It’s commonly known that the independent workforce, frequently referred to as the gig economy, is a growing and important part of the US economy. Less frequently discussed is that this workforce doesn’t just consist of on-demand workers (like Uber drivers), or tech workers in Silicon Valley. Self-employment represents a major structural change in the way America works, in every industry and in every part of the country. Even as this boom in entrepreneurship drives economic growth, it is necessary to reexamine America’s policies toward independent workers and the companies that engage them in order to unleash independent workforce growth and the small business jobs it creates.  

Despite that, presidential candidates have been conspicuously quiet about how, if elected, they would enable this major group of American entrepreneurs to thrive. As it stands today, industry experts know that America’s regulatory and tax systems are not set up to make it easy for these entrepreneurs to do business.  And yet, debate moderators aren’t asking about it, candidates aren’t making it a key component of their jobs proposals, and it has generally been treated by the press more as a novelty than a critical issue with broad implications for America’s future.  Crucially, while candidates eagerly discuss ways to promote small business growth, they neglect to mention that over 50% of small businesses start with a “solopreneur.” As America adapts to the future of work, it is important to understand that the independent workforce is the hidden engine of small business growth.

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At this very moment, the United States has 30.2 million full- and part-time independent professionals who contribute $1.15 trillion in revenue to the economy each year—a figure equivalent in size to the GDP of Mexico. Self-employed professionals work in a wide variety of industries—nearly every field available—they are everything from doctors and lawyers to real estate agents, business consultants, graphic designers and other creative professionals, and more.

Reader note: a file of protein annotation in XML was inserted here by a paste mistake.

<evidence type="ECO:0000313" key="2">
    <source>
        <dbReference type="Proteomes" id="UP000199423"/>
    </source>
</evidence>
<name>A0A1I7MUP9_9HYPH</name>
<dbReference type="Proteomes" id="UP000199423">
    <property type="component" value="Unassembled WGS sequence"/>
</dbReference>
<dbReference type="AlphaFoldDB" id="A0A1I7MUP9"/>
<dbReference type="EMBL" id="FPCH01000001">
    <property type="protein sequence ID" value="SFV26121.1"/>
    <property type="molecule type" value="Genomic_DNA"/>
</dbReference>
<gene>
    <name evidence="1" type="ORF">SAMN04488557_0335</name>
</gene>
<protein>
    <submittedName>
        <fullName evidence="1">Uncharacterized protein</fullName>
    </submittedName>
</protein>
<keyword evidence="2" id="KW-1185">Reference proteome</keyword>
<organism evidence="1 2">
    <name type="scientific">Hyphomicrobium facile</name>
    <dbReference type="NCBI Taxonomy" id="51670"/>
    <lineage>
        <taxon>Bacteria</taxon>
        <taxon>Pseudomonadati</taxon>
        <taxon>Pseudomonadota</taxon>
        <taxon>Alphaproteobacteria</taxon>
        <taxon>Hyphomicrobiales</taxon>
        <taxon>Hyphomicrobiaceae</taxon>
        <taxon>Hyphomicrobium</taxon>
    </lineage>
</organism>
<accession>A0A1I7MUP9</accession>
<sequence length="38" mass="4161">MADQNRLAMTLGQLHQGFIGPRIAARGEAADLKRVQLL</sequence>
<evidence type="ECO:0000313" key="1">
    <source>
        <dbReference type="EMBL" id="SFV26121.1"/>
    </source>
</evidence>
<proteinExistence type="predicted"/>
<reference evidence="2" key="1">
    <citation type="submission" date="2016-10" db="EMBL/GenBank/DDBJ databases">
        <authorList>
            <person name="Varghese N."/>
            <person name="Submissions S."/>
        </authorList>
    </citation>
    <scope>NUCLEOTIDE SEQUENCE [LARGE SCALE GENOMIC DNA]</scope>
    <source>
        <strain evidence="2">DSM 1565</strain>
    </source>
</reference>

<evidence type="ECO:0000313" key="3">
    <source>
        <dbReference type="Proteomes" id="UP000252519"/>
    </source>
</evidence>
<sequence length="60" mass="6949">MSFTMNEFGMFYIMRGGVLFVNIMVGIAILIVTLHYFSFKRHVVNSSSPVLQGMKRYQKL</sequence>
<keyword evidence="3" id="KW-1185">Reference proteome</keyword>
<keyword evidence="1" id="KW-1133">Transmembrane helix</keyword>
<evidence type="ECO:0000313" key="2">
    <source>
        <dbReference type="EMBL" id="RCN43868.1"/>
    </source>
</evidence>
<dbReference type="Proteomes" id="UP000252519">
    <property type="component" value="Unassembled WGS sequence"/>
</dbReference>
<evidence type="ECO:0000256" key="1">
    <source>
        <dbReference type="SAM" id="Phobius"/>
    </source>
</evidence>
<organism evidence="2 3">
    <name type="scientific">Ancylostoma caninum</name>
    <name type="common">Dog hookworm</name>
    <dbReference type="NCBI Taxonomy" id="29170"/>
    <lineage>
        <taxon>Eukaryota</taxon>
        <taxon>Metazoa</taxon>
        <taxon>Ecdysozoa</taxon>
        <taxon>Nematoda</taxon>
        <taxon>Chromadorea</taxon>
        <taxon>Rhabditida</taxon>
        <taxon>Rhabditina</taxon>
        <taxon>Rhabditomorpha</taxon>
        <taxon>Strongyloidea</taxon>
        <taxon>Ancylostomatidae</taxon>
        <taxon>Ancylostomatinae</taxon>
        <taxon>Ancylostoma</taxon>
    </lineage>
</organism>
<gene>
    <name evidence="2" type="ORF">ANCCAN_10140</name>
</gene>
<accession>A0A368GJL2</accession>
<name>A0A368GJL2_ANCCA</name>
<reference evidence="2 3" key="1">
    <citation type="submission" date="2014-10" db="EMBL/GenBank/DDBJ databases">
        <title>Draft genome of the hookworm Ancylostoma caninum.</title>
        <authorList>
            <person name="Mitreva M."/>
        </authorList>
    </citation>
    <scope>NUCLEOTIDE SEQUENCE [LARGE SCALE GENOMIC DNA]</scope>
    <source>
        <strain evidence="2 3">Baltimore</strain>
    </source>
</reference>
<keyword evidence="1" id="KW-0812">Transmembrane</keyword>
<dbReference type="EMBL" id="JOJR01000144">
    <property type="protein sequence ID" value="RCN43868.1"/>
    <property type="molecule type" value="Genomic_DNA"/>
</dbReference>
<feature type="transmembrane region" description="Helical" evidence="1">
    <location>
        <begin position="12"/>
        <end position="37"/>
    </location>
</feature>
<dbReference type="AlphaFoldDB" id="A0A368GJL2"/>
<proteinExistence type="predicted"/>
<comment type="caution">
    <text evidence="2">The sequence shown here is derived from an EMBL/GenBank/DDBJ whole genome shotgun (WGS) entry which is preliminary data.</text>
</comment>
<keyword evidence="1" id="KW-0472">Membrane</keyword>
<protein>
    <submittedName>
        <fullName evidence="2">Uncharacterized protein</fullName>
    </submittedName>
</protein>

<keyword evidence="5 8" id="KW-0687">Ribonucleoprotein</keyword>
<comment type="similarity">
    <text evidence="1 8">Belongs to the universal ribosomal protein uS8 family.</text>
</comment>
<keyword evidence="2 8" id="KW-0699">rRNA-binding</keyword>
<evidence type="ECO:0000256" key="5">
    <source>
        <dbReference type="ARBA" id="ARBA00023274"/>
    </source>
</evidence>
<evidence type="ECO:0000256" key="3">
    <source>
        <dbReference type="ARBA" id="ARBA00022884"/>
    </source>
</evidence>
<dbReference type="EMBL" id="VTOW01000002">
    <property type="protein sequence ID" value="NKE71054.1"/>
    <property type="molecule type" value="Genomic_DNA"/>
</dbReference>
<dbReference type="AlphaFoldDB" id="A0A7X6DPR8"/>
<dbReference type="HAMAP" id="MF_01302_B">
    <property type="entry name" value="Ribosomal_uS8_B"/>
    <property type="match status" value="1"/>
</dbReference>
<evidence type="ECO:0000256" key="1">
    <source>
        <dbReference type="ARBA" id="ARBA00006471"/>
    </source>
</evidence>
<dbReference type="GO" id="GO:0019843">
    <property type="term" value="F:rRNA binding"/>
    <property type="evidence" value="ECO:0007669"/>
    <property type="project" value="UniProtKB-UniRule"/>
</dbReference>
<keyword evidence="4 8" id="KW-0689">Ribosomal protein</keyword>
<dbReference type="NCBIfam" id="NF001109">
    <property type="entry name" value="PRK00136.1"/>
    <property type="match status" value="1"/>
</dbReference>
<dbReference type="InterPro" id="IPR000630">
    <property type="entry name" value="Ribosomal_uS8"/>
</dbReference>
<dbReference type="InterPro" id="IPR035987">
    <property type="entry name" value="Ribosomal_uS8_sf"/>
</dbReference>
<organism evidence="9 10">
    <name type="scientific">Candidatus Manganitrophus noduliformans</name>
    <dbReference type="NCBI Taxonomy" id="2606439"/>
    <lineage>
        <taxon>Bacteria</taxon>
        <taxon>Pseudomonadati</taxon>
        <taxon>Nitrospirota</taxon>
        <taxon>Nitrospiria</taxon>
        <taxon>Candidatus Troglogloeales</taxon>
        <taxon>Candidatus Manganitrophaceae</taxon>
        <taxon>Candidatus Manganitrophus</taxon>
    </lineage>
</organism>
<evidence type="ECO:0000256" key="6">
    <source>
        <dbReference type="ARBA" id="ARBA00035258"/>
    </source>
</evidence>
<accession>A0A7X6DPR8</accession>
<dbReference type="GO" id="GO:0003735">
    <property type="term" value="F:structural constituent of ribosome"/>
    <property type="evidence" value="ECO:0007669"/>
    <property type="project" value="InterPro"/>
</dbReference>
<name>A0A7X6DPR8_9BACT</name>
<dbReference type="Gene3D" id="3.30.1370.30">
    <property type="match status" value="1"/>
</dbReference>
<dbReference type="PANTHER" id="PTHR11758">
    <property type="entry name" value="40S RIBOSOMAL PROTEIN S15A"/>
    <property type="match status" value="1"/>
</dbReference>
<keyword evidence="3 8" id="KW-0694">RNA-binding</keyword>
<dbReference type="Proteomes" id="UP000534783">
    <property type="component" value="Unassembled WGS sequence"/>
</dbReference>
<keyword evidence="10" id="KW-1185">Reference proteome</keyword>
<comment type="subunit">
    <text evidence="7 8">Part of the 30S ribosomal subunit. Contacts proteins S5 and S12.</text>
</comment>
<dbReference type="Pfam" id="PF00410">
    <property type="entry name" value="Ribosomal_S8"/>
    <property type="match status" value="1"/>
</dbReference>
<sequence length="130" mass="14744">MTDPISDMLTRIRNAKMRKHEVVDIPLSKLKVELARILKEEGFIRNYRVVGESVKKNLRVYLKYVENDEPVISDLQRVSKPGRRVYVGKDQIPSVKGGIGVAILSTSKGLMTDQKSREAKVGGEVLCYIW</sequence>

Research from the 2015 State of Independence in America indicates that more than 3 in 4 independents plan to stay independent, or to build bigger businesses. In the next two to three years alone, 2.8 million independent workers plan to grow from solopreneurs into small business owners. This trend will only accelerate as Millennials—already the second-largest group of independent workers—age up to independence. Already one in five Millennial independents intends to build a larger business. As independent workers become employers, they will create millions of jobs. This entrepreneurial spirit should be encouraged, especially as this workforce continues to grow.

Politicians and the media alike should take note – the independent population is large and growing fast. Over the past five years, the independent workforce has grown more than five times faster than traditional employment, and there is no evidence that this growth will slow down as the job market recovers from the recession. In fact, the contingent workforce is projected to reach 45% of the private, non-farm workforce by 2020.

The government must enable the independent workforce to promote small businesses and job growth in the future of work. There’s no doubt that the current system has room for improvement—companies that hire independent workers face uncertainty in how to properly classify this category, workers are unsure how to access benefits, and the government, as currently set up, has difficulty sizing and defining the independent population.  Companies stepping in to serve the independent workforce are a start, but the fact remains that America’s regulatory and tax systems are set up for a post-World War II economy based on traditional employment. Our political leaders must recognize this structural change and discuss how they will promote the growth potential that a robust independent workforce can unleash.


Zaino is the founder and CEO of MBO Partners, the largest provider of business services and technology to the independent workforce.